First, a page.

Inactivating Genes Boosts Crop Genetic DiversityDecember 5, 2018
Researchers from the Agricultural Research for Development (CIRAD) and National Institute for Agricultural Research (INRA) in France recently showed that inactivating a gene, RECQ4, leads to a three-fold increase in recombination in crops such as rice, pea, and tomato. The gene was found to inhibit the exchange of genetic material via recombination (crossover) during the sexual reproduction process in crops. This discovery could speed up plant breeding and development of varieties better suited to specific environmental conditions (disease resistance, adaptation to climate change).
Recombination is a natural mechanism common to all organisms that reproduce sexually. The chromosome mix determines the genetic diversity of species. The plant breeding practiced for the past 10,000 years involved crossing two plants chosen for their complementary worthwhile characters. For instance, to obtain a new tomato variety that is both tasty and pest- or disease-resistant, breeders cross and breed, via successive recombinations. However, this is a lengthy process, as very few recombinations occur during reproduction. To find out what limits the number of recombinations, researchers from INRA identified and studied the genes involved in controlling recombination in Arabidopsis. They discovered that one gene, RECQ4, is particularly effective at preventing crossing-over. Researchers examined three agriculturally valuable species: pea, tomato, and rice, and they succeeded. They found that by "switching off" RECQ4, they trebled, on average, the number of crossovers, resulting in greater chromosome shuffling, hence increased diversity, with each generation.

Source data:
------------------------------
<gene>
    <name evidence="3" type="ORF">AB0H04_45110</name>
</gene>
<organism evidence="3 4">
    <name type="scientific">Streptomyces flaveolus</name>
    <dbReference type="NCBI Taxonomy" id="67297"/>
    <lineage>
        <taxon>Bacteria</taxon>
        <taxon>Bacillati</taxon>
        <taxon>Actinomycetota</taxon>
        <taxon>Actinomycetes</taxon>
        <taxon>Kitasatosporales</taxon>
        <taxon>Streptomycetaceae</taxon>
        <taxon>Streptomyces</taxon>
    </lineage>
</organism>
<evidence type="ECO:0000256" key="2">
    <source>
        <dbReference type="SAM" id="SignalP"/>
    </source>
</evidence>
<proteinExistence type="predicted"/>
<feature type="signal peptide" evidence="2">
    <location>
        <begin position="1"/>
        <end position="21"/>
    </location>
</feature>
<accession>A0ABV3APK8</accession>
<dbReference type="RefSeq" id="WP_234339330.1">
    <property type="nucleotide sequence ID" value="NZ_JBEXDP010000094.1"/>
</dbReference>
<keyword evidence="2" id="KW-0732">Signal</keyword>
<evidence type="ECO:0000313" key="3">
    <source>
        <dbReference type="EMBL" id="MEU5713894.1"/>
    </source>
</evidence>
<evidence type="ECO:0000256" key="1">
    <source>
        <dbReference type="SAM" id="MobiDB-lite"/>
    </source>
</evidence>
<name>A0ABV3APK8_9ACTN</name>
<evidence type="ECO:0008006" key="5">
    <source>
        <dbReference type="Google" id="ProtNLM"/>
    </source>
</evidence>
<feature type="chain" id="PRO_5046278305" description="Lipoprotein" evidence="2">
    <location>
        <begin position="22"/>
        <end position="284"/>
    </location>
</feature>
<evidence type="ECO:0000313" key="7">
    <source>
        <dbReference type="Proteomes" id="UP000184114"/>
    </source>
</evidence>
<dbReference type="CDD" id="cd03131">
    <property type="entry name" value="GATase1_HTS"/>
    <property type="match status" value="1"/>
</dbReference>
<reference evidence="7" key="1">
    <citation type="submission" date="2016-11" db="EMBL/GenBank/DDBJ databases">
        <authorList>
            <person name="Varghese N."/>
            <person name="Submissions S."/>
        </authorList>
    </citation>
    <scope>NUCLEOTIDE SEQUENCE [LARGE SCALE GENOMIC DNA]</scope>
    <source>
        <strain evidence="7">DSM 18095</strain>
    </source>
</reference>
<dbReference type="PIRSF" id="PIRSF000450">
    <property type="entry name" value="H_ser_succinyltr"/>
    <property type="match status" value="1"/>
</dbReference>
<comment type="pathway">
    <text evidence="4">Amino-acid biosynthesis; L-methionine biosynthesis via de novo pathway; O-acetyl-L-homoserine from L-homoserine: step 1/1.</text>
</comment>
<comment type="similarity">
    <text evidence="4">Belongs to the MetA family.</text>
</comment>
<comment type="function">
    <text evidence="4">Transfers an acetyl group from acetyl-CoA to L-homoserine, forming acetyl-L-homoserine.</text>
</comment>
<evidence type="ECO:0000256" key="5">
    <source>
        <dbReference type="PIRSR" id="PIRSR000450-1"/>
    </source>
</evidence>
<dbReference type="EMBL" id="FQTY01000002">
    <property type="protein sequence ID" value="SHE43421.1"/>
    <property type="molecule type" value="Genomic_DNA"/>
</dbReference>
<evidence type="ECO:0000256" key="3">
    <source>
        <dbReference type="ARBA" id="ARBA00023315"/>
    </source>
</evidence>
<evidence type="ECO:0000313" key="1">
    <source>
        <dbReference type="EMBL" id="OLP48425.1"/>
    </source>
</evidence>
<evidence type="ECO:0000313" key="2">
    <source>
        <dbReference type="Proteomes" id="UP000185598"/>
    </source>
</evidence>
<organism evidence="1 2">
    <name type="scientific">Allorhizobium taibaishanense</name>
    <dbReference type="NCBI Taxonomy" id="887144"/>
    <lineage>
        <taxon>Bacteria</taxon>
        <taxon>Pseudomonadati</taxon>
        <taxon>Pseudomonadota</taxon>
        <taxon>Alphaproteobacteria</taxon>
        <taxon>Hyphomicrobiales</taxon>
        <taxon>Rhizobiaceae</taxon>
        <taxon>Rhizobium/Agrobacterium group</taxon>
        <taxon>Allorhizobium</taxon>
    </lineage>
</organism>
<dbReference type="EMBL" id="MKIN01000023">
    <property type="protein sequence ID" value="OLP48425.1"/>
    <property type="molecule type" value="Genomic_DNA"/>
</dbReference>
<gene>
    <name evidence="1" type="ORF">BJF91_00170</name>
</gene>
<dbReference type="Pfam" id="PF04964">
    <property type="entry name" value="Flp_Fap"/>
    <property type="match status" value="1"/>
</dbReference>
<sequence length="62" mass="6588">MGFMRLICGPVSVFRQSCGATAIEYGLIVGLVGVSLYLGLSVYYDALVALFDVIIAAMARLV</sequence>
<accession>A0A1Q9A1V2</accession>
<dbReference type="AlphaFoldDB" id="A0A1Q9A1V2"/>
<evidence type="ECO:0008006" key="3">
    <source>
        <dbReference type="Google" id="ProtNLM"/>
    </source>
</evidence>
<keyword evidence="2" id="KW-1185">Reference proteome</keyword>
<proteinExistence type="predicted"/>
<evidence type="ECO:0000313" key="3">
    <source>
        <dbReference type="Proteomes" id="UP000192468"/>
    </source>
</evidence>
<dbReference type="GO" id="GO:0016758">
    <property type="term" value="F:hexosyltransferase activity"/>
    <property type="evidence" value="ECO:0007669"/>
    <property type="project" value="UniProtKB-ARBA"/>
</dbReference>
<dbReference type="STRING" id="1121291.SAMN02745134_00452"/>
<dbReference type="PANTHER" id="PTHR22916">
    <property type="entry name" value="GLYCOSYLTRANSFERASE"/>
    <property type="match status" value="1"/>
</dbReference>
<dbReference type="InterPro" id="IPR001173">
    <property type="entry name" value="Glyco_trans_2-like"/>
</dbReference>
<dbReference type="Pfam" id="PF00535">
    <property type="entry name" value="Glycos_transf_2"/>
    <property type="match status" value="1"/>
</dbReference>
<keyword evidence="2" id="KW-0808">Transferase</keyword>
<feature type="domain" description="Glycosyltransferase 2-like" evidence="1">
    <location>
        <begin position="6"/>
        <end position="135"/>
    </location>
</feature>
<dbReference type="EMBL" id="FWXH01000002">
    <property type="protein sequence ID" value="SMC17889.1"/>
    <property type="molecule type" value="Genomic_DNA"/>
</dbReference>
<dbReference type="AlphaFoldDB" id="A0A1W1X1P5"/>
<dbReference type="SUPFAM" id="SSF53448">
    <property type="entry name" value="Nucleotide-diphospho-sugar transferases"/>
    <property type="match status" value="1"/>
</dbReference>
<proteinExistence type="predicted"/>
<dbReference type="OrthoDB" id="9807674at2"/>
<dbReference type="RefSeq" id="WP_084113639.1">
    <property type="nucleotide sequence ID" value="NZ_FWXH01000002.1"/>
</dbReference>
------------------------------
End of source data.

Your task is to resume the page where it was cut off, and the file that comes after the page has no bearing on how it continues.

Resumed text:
More details are available in the news article from CIRAD.
The Crop Biotech Update is a weekly newsletter of ISAAA, a non-for-profit organization. The CBU is distributed for free to over 23,000 subscribers worldwide to inform them about the key developments in biosciences, especially in agricultural biotechnology. Your support will help us in our mission to feed the world with knowledge. You can help by donating as little as $10.
See more articles:
News from Around the World
- FAO DG Calls for Countries to Address All Forms of Malnutrition
- Governments Set Targets for Biodiversity Conservation by 2050
- Uganda Parliament Passes GMO Bill
- Research Finds Autophagy's Remarkable Influence on Plant Metabolism
- Guatemala and Honduras Send Draft Biotechnology Regulation to WTO
- Colombia Open to Biotech Adoption; Continues to Work through Regulatory Challenges
- International Team Discovers Why Plants "Live Fast and Die Young"
- Inactivating Genes Boosts Crop Genetic Diversity
- PAC1 Overexpression Improves Multiple Virus Resistance of Soybean
- Scientists Reveal How Plants Sense Temperature
Plant Breeding Innovations
- Researchers Use CRISPR-Cas9 for Gene Editing of Cavendish Banana
- Gene-edited Rice Shows BIG Gene Vital for Seedling Viability
Beyond Crop Biotech
- Study Identifies Geographic Origins of Hazelnuts
- New Research Could Fine-tune CRISPR
- 20 Years of GMOs in Brazil
- Updated ISAAA Infographics: Where are Biotech Crops Grown in the World?
Subscribe to CBU: